Why visit Tokyo? The city has so much to offer – culturally and architecturally. In previous years, it has been named the most satisfying city for travel, and its popularity has soared since they won the bid to host the 2020 Olympics. Tokyo may seem like a city of contradictions for some – old meets new, ancient meets hi-tech… But that’s what makes it so intriguing!
You can watch sumo wrestling
Though it may seem cliché, sumo wrestling is a huge part of Japanese culture. Three of the six major sumo tournaments (or honbasho) every year are held in Tokyo, so make the most of your trip to embrace an important part of Japanese culture. You can watch these tournaments at the sumo hall in Ryogoku which take place all day long throughout the months of January, May and September. The busiest days are the opening and closing weekends, so you risk facing great crowds during these times. It is also the most expensive time, so for cheaper tickets, watch the wrestling on days 3 to 6 and 10 to 12.
There are two types of seats – box seats and arena seats. Box seats are a small square of tatami mat which can fit 4 to 6 people. You therefore have to buy the 6 seats. Bring your own cushion for extra comfort! The arena seats are on the second floor of the gymnasium, so you are more than likely to get an area seat, as the box seats sell out quicker! The tournaments a must-see when you visit Tokyo!
For its diversity
Tokyo is a cosmopolitan city and is the most diverse city in Japan. There is a mix of so many different cultures in Tokyo and Yokohama, which is part of the metropolitan area. When you visit Tokyo, you will see the eclectic mix of cultures. These are represented throughout the city. You can eat all your favorite international delicacies at local restaurants or food trucks. Enjoy British pubs, Indian curries and even Japan’s version of Chinatown in Yokohama.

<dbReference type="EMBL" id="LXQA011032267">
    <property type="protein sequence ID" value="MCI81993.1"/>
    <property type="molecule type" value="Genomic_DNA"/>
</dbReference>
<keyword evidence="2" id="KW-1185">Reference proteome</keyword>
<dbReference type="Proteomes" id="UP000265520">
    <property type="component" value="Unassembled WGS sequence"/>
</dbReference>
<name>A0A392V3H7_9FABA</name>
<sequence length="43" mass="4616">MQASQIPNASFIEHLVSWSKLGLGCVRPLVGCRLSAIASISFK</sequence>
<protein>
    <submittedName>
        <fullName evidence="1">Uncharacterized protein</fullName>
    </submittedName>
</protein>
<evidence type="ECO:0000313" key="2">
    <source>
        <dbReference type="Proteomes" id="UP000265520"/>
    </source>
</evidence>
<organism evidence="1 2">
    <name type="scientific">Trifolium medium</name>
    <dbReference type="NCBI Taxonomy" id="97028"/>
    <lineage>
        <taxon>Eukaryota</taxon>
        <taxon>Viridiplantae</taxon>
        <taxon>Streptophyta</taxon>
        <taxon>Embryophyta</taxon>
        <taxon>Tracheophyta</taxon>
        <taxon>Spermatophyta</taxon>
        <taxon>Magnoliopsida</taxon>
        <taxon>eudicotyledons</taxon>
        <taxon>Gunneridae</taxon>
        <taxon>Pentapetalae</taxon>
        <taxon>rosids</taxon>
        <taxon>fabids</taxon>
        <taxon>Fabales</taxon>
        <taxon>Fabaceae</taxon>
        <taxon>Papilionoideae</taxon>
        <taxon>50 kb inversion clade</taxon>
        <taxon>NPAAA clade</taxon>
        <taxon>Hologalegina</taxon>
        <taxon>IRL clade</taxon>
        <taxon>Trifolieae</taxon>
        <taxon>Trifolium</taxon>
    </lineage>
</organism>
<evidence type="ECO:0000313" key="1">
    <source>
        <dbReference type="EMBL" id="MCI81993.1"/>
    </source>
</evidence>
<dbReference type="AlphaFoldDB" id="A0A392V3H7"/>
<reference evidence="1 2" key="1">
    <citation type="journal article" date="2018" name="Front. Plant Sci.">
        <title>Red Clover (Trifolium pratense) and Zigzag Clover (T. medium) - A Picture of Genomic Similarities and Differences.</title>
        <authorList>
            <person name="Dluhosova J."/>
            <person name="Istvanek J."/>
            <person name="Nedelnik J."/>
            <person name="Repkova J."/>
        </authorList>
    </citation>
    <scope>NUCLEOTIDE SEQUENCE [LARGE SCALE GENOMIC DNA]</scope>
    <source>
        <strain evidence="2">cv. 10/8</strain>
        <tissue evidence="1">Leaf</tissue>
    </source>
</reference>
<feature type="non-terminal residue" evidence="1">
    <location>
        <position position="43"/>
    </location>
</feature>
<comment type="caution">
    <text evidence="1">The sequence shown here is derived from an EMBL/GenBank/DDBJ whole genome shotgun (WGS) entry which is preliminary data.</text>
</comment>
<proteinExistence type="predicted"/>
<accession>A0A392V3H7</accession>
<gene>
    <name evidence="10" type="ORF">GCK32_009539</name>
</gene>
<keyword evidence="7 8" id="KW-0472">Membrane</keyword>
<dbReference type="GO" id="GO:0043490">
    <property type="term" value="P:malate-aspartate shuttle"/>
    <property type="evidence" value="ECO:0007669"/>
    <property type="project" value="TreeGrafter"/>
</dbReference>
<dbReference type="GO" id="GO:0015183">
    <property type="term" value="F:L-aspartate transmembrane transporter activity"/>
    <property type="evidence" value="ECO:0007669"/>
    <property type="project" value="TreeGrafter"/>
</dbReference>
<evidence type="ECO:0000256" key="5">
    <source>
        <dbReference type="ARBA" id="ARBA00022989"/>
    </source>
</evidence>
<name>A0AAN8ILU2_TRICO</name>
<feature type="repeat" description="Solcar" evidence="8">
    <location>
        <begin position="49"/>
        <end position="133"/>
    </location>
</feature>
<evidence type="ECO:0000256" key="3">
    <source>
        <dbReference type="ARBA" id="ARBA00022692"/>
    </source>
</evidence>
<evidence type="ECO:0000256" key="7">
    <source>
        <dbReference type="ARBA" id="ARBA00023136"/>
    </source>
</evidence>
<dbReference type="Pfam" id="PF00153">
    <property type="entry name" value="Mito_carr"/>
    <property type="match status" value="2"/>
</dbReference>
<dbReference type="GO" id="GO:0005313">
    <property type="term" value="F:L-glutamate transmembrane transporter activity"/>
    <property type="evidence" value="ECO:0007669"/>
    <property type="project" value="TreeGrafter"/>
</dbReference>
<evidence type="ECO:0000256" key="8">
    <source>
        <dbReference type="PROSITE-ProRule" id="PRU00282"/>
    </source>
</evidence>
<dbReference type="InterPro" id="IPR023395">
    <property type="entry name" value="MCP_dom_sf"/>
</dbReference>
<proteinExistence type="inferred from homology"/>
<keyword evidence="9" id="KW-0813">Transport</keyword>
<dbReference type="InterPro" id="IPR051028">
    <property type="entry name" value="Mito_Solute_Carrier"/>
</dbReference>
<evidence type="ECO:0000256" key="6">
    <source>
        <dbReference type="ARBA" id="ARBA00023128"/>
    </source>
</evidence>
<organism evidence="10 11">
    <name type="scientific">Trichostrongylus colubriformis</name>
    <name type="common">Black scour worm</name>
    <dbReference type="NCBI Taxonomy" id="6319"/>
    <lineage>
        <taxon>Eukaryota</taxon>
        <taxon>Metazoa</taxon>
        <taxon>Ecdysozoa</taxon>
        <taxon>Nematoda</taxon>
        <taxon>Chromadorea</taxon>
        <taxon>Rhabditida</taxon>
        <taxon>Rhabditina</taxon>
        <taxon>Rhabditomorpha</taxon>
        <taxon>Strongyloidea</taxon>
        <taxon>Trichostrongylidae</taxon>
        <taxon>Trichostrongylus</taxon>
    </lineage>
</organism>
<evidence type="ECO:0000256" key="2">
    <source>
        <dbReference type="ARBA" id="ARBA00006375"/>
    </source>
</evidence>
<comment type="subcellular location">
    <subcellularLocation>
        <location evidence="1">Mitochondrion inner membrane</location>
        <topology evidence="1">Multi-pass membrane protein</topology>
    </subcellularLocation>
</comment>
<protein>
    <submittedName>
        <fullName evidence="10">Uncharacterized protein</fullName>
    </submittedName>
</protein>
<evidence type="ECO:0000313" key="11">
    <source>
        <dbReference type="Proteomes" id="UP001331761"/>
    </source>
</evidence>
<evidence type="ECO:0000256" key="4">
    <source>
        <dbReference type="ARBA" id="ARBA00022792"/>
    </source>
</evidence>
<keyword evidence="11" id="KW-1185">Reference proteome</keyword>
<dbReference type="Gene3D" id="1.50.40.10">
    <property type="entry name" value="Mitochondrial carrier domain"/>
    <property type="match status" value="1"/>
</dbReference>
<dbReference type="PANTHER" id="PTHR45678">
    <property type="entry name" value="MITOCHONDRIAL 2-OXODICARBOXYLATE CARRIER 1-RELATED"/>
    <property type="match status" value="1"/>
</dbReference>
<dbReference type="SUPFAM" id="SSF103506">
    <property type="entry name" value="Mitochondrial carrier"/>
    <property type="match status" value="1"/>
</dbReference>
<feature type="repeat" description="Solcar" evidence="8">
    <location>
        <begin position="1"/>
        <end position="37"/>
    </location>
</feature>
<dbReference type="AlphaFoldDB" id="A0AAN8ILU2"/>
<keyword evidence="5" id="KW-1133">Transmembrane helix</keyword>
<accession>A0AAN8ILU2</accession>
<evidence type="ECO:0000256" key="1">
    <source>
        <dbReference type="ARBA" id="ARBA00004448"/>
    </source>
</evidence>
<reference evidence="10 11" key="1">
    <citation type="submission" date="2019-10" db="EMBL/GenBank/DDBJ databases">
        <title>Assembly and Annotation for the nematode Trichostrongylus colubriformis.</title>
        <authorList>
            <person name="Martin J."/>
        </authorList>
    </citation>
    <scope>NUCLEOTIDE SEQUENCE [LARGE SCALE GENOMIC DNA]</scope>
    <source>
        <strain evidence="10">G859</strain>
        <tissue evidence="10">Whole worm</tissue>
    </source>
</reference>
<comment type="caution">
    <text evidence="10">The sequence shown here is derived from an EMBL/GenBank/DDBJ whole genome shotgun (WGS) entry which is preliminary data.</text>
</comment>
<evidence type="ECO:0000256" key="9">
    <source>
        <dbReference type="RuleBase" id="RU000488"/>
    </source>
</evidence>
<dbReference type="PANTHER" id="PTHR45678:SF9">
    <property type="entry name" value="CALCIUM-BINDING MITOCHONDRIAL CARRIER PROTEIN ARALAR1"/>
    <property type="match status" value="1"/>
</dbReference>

It is also diverse architecturally – Tokyo is a modern city full of skyscrapers, beautifully illuminated buildings and billboards. Like several cities all over the world, the city was rebuilt after destruction during the Second World War. All the buildings were rebuilt with earthquake-protecting qualities. These parts add a futuristic edge to the city’s landscape. But just round the corner, you will always see the older parts of the city’s architecture. Temples and shrines are scattered throughout the city in between the glass and metal buildings.
It’s a foodie’s haven
We may have caught your attention by mentioning the city’s amazing selection of restaurants and street food. But trust us, there is even more to get those taste buds tingling! It is the city with the most Michelin stars, which pretty much showcases the talent in Tokyo. And dining at its finest restaurants doesn’t mean breaking the bank – even the Michelin star restaurants aren’t too pricey. You can dine from so many different countries – from Italian to Chinese, there is something delicious for everyone! You can eat in some luxurious locations for reasonable prices, making it one of the many reasons you should visit Tokyo!
Needless to say, the street food in Tokyo is also appetizing. Omoide Yokocho is the go-to place to try the local street food. Once a black market after the Second World War, it is a tiny alley of 60 bars and restaurants for you to explore, as well as stalls for you to try local delicacies. Treat yourself to yakitori and nikomi, washed down with some Japanese beer. This alley is at its most atmospheric at nighttime, as you can see all the stalls and bars lit up and you can really enjoy the hustle and bustle.
For the LGBTQ scene
The LGBTQ scene is huge in Tokyo, and it is known to be a safe city for all! Crime is low in the city generally, and people are very respectful, even though Japan is a more conservative country. Everyone can enjoy the nightlife when they visit Tokyo, and the LGBTQ is very much welcomed. Its most popular district for its gay scene is Ni-Chome, which has over 300 gay bars! It is the densest gay bar district in the world! Although there LGBTQ friendly bars all over the city. Arty Farty is the most well-known gay bar in the city and is loved by foreigners and locals alike.